# Arrhenius Acids and Bases

Acids and bases can be defined as Arrhenius acids and bases that release hydrogen (H+) ions or hydroxide (OH-) ions when dissolved in water, Brønsted-Lowry acids and bases that accept or donate protons in a solution, or Lewis acids and bases that accept or donate electron pairs in acid-base reactions.
An Arrhenius acid is a substance that releases hydrogen (H+) ions when dissolved in water. An Arrhenius base is a substance that releases hydroxide (OH-) ions when dissolved in water. Sodium hydroxide (NaOH) in the presence of water dissociates into Na+ and OH- ions. The release of hydroxide, OH-, indicates the substance is a base. Hydrochloric acid (HCl) in the presence of water dissociates into H+ and Cl-. The release of a proton, an H+ ion, indicates the substance is an acid. Water dissociates into both a hydroxide ion and a proton. However, the proton will bond to a water molecule to form a hydronium ion, H3O+.
{\begin{aligned}{\rm {H}_2 {O}}\rightleftarrows&\;{\rm{OH}^-+ {H}}^+\\&\text{or}\\2{\rm {H}_2 {O}}\rightleftarrows &\;{\rm{OH}}^-+{\rm {H}_3{O}}^+\end{aligned}}
A Brønsted-Lowry acid is a compound that can donate a proton to another compound in solution. A Brønsted-Lowry base is a compound that can accept a proton from another compound in solution. Brønsted-Lowry acids are considered proton (H+) donors, similar to the Arrhenius method. However, Brønsted-Lowry bases are considered proton (H+) acceptors, which is distinct from the Arrhenius method. A proton donor is a compound that removes a proton from another compound or solvent molecule. A proton acceptor is a compound that gives up a proton to another compound or solvent molecule.
$\begin{gathered}&{\rm{{HCO}_3}^-}&+&{\rm{HOH}}&\rightleftarrows&{\rm{H_2CO_3}}&+&{\rm{OH^-}}\\&{\text{Base}}&+&{\text{Acid}}&\rightleftarrows&{\text{Carbonic acid}}&+&{\text{Hydroxide ion}}\end{gathered}$
The Lewis method categorizes acids and bases based on the transfer of electrons (an electron pair). A Lewis acid is an electron-pair acceptor in a Lewis acid-base reaction. An electron-pair acceptor is a substance that accepts a pair of nonbonding electrons. A Lewis base is an electron-pair donor in a Lewis acid-base reaction. An electron-pair donor is a substance that donates a pair of nonbonding electrons.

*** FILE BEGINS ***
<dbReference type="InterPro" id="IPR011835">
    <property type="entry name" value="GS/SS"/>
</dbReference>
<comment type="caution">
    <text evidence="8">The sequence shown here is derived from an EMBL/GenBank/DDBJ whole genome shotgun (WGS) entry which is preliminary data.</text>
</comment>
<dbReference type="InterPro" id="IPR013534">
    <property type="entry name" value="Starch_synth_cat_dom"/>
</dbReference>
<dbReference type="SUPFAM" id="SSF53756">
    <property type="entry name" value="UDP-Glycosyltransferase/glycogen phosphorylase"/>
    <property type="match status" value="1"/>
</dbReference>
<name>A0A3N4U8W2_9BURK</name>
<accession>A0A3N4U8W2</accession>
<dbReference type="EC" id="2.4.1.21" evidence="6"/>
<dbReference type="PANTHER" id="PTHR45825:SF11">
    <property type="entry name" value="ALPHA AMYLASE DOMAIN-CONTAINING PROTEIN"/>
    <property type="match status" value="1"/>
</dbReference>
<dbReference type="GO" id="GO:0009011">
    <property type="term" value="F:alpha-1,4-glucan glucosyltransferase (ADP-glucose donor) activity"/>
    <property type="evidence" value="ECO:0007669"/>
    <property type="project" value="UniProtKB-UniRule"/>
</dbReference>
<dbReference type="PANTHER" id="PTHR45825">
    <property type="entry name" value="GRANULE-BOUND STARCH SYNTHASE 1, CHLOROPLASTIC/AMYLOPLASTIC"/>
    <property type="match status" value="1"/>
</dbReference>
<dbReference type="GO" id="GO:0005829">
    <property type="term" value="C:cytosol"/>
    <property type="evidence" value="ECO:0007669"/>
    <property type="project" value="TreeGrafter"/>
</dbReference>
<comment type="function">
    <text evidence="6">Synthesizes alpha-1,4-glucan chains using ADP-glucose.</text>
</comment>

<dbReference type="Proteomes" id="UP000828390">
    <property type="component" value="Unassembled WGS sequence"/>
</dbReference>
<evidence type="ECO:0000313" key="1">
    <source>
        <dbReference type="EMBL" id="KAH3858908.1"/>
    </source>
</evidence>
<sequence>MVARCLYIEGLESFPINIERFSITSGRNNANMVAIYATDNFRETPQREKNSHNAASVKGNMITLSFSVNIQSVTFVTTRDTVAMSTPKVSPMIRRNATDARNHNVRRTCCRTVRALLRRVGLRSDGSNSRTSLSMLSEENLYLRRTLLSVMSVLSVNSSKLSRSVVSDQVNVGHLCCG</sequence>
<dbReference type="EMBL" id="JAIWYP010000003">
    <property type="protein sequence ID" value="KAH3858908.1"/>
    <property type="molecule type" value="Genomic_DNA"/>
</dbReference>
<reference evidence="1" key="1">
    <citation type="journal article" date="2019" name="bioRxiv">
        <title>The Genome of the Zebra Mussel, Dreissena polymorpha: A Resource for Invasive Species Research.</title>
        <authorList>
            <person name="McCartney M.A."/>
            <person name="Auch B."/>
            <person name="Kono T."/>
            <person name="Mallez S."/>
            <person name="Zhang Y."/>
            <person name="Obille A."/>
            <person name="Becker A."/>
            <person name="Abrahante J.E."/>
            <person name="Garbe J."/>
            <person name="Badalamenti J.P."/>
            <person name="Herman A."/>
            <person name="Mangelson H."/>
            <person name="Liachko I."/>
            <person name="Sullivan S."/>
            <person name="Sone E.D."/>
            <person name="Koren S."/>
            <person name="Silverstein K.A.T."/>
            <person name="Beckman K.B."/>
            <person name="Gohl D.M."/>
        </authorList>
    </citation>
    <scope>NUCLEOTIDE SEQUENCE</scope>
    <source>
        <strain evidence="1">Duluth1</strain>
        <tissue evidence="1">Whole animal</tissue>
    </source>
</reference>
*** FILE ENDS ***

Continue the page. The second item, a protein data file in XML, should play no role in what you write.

Lewis bases are any substance with a lone electron pair or multiple bond. A carbanion is a negatively charged carbon with three bonds and one lone electron pair. Carbanions are Lewis bases. Lewis acids are substances that contain an electron-deficient atom, such as boron and aluminum, or a carbocation. A carbocation is a positively charged carbon with three bonds and no lone pairs of electrons. Carbocations are Lewis acids.

In organic chemistry Lewis bases are often referred to as nucleophiles, and Lewis acids are often referred to as electrophiles. A nucleophile is a molecule or ion rich in electrons that donates a pair of electrons that forms a covalent bond. An electrophile is a molecule or ion that accepts electrons to form a covalent bond. In many reactions, the electron density of a nucleophile (lone pair of electrons or bond) will attack an electrophilic atom to form a chemical reaction.

### Acid-Base Theory

Theory Acid Base
Arrhenius In water, releases H+ In water, releases OH-
Brønsted-Lowry Proton donor Proton acceptor
Lewis Electron-pair acceptor Electron-pair donor

Arrhenius acids and bases are defined in terms of what they release in water. Brønsted-Lowry acids and bases are defined in terms of proton acceptance and donation, and Lewis acids and bases are defined in terms of electron-pair acceptance and donation.